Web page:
Off-duty Dubai marine police chief saves girl, 4, from drowning

Lt Col Ali Al Naqbi sprang into action while on holiday with his family

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An off-duty marine rescue director came to the aid of a girl aged 4 who nearly drowned in a hotel swimming pool.

Lt Col Ali Al Naqbi proved to be the right man in the right place at the right time, when he spotted the young Emirati struggling in the water.

The head of Dubai Police's maritime rescue department was enjoying a break with his family at an Abu Dhabi hotel during the Eid Al Fitr holiday when the incident occurred.

“We were at the pool when I spotted the girl sinking and unable to restore balance to keep her head above water,” he said.

She had swallowed some water and vomited part of it into the pool, so I positioned her properly, tilting her head to clear the airway and help her breath right after I pulled her out
Lt Col Ali Al Naqbi, Dubai Police

The officer leapt into the pool fully dressed to bring the youngster to safety.

While lifeguards were on duty at the time, the senior officer's years of experience meant he was on high alert for any potential dangers.

“She had swallowed some water and vomited part of it into the pool, so I positioned her properly, tilting her head to clear the airway and help her breath right after I pulled her out,” he said.

He stayed with her until he was sure she was OK.

He couldn't say the same for his mobile phone and wallet - which he was carrying when he jumped into the pool.

“I had to buy a new mobile phone and as for my debit cards, they no longer connect to Wi-Fi when I’m making payments - but nothing is more valuable than saving someone’s life,” he said.

Not his first life saved

The father of seven, who joined the ranks as a police corporal back in 1991, inherited a love of the sea and nature from his parents, who brought him up in an area of Sharjah surrounded by mountains and water.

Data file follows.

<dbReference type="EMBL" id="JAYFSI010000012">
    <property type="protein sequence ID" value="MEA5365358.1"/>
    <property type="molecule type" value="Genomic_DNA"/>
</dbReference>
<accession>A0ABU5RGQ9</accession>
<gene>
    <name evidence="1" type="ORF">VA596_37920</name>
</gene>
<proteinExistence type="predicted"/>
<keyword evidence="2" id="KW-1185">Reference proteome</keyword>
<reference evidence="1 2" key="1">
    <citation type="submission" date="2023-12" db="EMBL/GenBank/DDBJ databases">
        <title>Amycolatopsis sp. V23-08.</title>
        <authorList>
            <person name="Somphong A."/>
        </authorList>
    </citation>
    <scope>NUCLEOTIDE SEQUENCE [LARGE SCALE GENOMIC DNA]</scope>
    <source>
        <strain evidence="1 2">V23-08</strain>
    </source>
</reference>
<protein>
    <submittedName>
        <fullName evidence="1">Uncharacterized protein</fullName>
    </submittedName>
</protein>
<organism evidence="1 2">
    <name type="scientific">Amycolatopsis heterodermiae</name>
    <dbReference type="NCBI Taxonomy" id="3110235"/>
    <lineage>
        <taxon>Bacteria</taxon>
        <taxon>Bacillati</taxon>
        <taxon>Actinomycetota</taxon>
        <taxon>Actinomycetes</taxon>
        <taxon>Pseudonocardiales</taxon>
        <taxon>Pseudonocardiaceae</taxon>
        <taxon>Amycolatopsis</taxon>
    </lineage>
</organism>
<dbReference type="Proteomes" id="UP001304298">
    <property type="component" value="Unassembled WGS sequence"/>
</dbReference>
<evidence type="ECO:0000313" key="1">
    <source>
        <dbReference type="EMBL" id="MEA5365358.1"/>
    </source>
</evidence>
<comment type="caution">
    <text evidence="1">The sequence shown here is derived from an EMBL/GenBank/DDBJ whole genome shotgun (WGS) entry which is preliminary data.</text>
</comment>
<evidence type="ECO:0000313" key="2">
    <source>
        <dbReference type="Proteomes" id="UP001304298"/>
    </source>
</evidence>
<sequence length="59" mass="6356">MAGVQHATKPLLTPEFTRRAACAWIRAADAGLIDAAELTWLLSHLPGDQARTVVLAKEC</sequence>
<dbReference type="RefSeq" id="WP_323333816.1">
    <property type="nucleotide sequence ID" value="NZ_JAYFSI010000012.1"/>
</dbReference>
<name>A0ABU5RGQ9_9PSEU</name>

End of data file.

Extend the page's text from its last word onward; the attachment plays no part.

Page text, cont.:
In an interview with The National in 2018, he recalled another incident when he saved a life while off duty.

A man was drowning in the sea at Al Mamzar as his brother stood screaming for help.

“There was no time for hesitation, I informed the operations room then jumped in the water without rubber swimming fins. It was dark and the wind was very strong.”

He still bears a scar on his ankle from hitting a rock when he jumped into the sea.

Lt Col Al Naqbi placed the man on his back until a rescue boat arrived and took them to dry land.

He also previously rescued a 3-year-old girl from drowning when on holiday in Syria.

His efforts have earned him the nickname "Agent 007" for his dedication to the cause.

The marine safety chief has called for safety measures to be bolstered at public pools in the country.

He recommends more handles on the sides of pools and ladders to be installed for children to grab if they encounter difficulties while swimming.

“More safety tools are needed and access to them should be made easier,” he said.

Lt Col Al Naqbi suggested setting up a body that monitors safety standards at swimming centres.

“Such a department would ensure that swimming pools in all types of facilities whether gyms or hotels provide more safety to children in particular.”

Supervision is key

Daniel Heimann, an expert in safety and rescue with Dubai Police, said parental supervision is critical and remains the number one factor in drowning prevention. Photo: Salam Al Amir.

Daniel Heimann, a safety and rescue expert with Dubai Police, said having key safety precautions in place, coupled with comprehensive supervision, was vital.

“It must be what we call ‘within arms reach’ supervision,” Mr Heimann told The National.

“For the 30 seconds a life guard is concentrating on something else in the pool there is a blind spot and somebody can always slip through it.

He said it was crucial that lifeguards were on duty and that parents supervised their children closely - especially younger ones.

“Parents should be watching their children all the time but using cell phones is a leading cause of distraction for parents," he said.

“Children who are as young as four years must be supervised every second until they finish swimming and are out of the pool.”

He advised parents who were not confident in their children's swimming abilities to put inflatable armbands on them.

“It's not a guarantee and it doesn’t mean you don’t watch your child, its only an added layer of protection.”

He said most incidents in swimming pools or water tubs involve children aged between 3 and 16.

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Updated: June 16, 2022, 6:46 AM